It’s widely held that the last great point-and-click adventure was Grim Fandango, the final game to be produced by LucasArts using their famous SCUMM engine. Oh, sure, there were some more Monkey Island games of varying degrees of quality, and it took the Myst franchise a bit longer to die than it probably should have, and occasionally you’d see some backwoods European developer getting up to mouse-driven malarkey in the bargain bin, but really Grim Fandango was unarguably the arbitrarily designated nail in the coffin.
When LucasArts stopped making original games and went back to lame franchise cash-ins, and when the Tim Schaeffers and Ron Gilberts of the world had moved on to greener and ultimately less profitable pastures, the fans of the genre were left to make their own way in the world, much like the surviving members of a doomsday cult following the mass suicide of all their friends. Some moved on to “mainstream gaming”, some left the hobby entirely, and others banded together like junkies in a crack den to mainline obscure Russian detective games and slurringly reminisce over the good old days while cockroaches crawled unnoticed over their babies.
It’s with that pleasant image in mind that Telltale Games enters our story. They exploded onto the gaming scene with the devastating force of a poorly-made Christmas cracker, promising all and sundry that they were going to bring back the golden age with a mix of episodic PC gaming, oddball humour, and a development team that were maybe possibly related to friends of the people who lived with the cousins of the people who made the LucasArts classics.
That was a fine ambition, one not to be instantly sneered at, and it was met with some anticipation and wary optimism by the gaming public. A slow drumroll began in the collective subconscious, building in power, momentum and intensity over the months, which finally culminated in Bone: Out from Boneville, an adaptation of Jeff Smith’s comic masterpiece which completely failed to capture the spirit of either “comic” or “masterpiece”. It was, not to put too fine a point on it, very, very bad. Very, very, very bad.
So when Telltale announced that it had obtained the licence to Sam & Max and was going to make a game of it, most people interpreted “make a game of” to mean “dig up and have sex with the corpse of”. I know I did.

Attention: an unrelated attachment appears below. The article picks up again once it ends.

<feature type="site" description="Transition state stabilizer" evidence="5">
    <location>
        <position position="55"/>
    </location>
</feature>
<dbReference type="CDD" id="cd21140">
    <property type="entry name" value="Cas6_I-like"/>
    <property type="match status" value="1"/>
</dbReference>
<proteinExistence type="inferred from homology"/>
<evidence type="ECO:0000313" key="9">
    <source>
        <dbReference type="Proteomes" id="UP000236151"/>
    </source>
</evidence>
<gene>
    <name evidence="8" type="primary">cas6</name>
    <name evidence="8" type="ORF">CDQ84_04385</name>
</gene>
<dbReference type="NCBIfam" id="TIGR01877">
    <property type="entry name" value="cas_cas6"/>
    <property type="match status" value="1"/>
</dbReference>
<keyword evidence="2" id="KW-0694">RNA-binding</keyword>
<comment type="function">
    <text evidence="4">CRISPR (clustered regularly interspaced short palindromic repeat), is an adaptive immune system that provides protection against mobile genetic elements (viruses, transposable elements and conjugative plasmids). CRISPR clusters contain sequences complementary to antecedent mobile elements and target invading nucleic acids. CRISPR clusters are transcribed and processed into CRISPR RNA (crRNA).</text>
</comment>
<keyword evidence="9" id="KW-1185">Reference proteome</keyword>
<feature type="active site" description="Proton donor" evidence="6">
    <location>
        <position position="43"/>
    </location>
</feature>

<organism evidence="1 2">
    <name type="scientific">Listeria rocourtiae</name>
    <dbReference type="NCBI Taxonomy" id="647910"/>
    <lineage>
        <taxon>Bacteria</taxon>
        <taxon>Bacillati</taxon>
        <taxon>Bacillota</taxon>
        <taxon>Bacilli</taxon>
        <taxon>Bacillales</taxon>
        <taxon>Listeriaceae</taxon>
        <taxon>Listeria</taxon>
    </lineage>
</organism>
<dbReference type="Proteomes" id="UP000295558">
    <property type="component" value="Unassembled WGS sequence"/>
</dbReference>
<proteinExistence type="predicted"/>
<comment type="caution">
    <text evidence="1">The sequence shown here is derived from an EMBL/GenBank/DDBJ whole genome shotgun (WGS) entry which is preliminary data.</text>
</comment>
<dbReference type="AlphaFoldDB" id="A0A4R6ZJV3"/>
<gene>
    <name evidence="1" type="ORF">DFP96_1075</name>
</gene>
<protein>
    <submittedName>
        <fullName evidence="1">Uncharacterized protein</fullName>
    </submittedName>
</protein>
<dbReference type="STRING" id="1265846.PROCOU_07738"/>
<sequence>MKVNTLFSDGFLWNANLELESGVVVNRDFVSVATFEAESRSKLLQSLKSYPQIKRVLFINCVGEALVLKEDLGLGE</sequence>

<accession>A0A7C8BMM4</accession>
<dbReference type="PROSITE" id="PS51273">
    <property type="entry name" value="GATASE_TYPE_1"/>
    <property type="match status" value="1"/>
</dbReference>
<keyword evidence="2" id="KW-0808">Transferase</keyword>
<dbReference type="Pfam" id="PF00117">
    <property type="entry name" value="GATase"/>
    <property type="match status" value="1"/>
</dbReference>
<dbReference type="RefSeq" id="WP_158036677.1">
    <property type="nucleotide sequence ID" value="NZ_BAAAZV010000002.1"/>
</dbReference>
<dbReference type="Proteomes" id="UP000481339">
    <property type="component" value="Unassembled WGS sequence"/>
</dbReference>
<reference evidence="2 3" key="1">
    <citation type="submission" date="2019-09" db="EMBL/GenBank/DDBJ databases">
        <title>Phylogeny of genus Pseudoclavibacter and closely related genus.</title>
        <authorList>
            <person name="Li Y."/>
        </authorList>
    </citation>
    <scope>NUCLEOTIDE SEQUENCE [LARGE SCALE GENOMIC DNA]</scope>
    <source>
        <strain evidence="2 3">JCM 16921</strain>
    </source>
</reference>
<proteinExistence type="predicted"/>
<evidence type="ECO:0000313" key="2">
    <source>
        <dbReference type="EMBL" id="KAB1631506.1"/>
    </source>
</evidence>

And that’s basically what they did. But where it became surprising was that the corpse wasn’t exactly struggling, if you know what I mean. It turned out Telltale was one fine romancer of corpses. When their first episodic Sam & Max instalment hit the streets, not only did it not smell of the grave and shamble insistently in the general direction of our brains, but it was actually injected with the life and mayhem that we expect – nay, demand – from our Freelance Police-related antics.
Over the following months, Telltale did six of these things, which they loosely referred to as Sam & Max: Season One, and you can now buy all of those episodes together on one disc as what amounts to a single full-length point and click odyssey. I’m happy to tell you it’s well worth buying.
Sam & Max, for those who don’t know, are a pair of unlicensed crimestoppers created by Steve Purcell. Sam’s a dog in a suit and fedora, and Max is a naked white rabbity-thing with a lust for mayhem. They fight crime! They’re tasked with protecting the values, decency, and collected kitsch of America from the rabid forces of unreason by using a combination of suave dialogue, improbable physics, and extreme violence.
Over the course of the six episodes contained in Season One, you’ll lock horns with embittered child stars, cheat at poker, elect Max as President, set the disembodied stone head of Abraham Lincoln up on a date, and destroy the internet, among many other unlikely acts of mayhem. The jokes are fresh and delivered in the instantly recognisable verbose style of Sam & Max, the set-ups are inherently amusing, and the puzzles generally combine just the right amount of logical cause-and-effect with ridiculously exaggerated off-the-wall consequences.
The first few episodes, it must be said, are a little slow, and the puzzles are so easy as to put small children to sleep. In addition, the first four episodes re-use a lot of the same dialogue and art assets to the point of frustration, presumably to reduce Telltale’s development costs. But both the quality and quantity picks up sharply in the back end of the season, and as a result hilarity quickly ensues.
As far as I’m concerned Telltale are so far the only developers to have really wrapped their heads around episodic gaming in a successful fashion. They’re bringing out new games very regularly, at reasonable prices, and delivering exactly the sort of results that gamers expect at that pricepoint. Upon finishing Sam & Max Season One I immediately went looking for the first episode of Season Two, and am pleased to find that they’re following up their initial success with games that are bigger, better, and more fun – and you don’t even need to stuff around with all that Gametap snake oil they were trying to sell you before.
Ultimately Sam & Max Season One shows very clearly the fingerprints of a developer finding its feet in a new marketplace with a non-standard delivery model, but if you’re one of the dispossessed generation deprived of their point-and-click satisfaction lo these long years then you’ll be absolutely tickled pink by how accurately Telltale has hit the target in this effort, and you’re likely going to come out eager for lots, lots more.